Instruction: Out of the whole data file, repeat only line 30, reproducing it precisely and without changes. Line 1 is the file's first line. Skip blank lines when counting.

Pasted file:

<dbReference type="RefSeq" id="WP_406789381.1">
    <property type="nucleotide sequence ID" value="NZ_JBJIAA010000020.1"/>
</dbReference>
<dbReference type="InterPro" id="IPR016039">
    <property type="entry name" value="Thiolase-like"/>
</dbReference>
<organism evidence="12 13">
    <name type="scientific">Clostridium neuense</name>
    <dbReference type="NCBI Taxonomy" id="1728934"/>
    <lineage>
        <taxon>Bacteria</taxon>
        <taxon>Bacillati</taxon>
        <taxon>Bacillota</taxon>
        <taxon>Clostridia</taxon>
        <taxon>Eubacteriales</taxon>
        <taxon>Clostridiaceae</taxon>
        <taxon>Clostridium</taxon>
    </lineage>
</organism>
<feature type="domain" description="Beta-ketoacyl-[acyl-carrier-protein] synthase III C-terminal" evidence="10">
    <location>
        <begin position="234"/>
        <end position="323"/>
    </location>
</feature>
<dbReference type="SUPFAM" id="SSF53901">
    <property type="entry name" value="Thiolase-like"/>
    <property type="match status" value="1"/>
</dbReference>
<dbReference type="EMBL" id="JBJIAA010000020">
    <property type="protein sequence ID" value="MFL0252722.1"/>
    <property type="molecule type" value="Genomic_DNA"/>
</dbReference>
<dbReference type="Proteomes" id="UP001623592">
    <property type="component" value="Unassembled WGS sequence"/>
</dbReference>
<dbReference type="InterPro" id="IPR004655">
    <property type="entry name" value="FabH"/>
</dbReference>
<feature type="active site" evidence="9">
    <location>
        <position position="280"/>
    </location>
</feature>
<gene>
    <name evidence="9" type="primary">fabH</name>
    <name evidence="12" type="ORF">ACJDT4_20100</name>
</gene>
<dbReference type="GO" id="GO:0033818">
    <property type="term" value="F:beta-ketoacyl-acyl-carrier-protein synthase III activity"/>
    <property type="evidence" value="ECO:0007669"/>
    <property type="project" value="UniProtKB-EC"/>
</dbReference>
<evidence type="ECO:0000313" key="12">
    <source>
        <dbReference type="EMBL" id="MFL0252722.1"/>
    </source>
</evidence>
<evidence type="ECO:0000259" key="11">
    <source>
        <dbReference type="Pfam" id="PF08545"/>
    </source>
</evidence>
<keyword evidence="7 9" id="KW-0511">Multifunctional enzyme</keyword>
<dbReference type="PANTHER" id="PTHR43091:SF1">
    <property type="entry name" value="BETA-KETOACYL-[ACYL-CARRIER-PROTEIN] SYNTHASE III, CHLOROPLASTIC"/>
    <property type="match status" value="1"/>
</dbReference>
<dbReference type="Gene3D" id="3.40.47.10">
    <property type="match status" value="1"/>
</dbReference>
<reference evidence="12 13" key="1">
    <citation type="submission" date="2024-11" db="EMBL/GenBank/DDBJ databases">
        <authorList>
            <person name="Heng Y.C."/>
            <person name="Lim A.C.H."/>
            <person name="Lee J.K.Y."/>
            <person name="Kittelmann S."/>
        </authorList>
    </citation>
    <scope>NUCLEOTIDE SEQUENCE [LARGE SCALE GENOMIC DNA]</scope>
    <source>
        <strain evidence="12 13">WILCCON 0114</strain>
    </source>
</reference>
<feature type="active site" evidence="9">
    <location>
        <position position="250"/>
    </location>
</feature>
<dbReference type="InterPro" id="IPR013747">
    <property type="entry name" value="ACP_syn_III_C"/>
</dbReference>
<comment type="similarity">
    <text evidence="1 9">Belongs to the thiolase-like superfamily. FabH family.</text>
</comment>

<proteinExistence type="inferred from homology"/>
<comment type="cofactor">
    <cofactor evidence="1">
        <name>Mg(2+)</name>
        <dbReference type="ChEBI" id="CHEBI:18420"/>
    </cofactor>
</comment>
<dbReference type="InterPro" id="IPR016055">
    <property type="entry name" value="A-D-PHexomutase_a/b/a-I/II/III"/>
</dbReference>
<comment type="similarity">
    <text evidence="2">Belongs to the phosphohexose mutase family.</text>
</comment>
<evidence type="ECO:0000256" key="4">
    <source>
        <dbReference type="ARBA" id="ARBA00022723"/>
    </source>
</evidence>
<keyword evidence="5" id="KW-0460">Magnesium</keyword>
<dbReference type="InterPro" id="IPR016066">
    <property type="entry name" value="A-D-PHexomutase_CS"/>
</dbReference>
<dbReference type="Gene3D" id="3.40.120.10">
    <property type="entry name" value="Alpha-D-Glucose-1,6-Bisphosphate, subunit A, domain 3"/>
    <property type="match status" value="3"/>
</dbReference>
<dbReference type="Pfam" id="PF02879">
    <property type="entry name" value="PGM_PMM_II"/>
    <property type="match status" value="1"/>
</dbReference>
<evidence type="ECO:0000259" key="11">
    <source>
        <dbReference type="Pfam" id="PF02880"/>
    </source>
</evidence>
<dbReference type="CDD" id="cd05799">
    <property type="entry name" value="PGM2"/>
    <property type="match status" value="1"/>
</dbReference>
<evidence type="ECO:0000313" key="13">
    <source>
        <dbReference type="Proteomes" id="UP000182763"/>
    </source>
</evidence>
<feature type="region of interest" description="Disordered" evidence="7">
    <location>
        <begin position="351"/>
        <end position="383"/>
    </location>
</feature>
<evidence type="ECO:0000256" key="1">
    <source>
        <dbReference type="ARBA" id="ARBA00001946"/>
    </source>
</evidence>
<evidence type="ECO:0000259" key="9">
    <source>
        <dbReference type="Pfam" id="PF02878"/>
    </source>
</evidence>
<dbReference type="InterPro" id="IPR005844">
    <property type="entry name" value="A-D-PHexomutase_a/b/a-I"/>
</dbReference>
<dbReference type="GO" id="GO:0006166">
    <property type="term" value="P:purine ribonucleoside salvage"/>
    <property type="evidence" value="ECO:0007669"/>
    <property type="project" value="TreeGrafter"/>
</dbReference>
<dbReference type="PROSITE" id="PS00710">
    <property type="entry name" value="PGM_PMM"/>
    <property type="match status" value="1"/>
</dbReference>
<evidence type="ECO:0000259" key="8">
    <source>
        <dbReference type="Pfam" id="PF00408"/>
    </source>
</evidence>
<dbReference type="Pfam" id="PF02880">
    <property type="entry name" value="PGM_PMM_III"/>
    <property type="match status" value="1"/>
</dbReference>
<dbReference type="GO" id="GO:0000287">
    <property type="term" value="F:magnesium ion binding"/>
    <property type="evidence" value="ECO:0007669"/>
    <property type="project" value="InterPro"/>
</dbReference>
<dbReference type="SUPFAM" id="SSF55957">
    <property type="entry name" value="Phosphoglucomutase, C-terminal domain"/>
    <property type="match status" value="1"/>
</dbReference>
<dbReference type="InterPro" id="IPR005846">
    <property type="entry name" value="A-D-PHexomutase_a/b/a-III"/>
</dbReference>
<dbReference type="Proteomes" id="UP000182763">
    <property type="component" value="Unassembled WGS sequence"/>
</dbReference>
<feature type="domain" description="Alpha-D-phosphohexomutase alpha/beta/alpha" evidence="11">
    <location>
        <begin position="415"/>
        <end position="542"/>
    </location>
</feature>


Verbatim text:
<dbReference type="EMBL" id="JBJIAA010000020">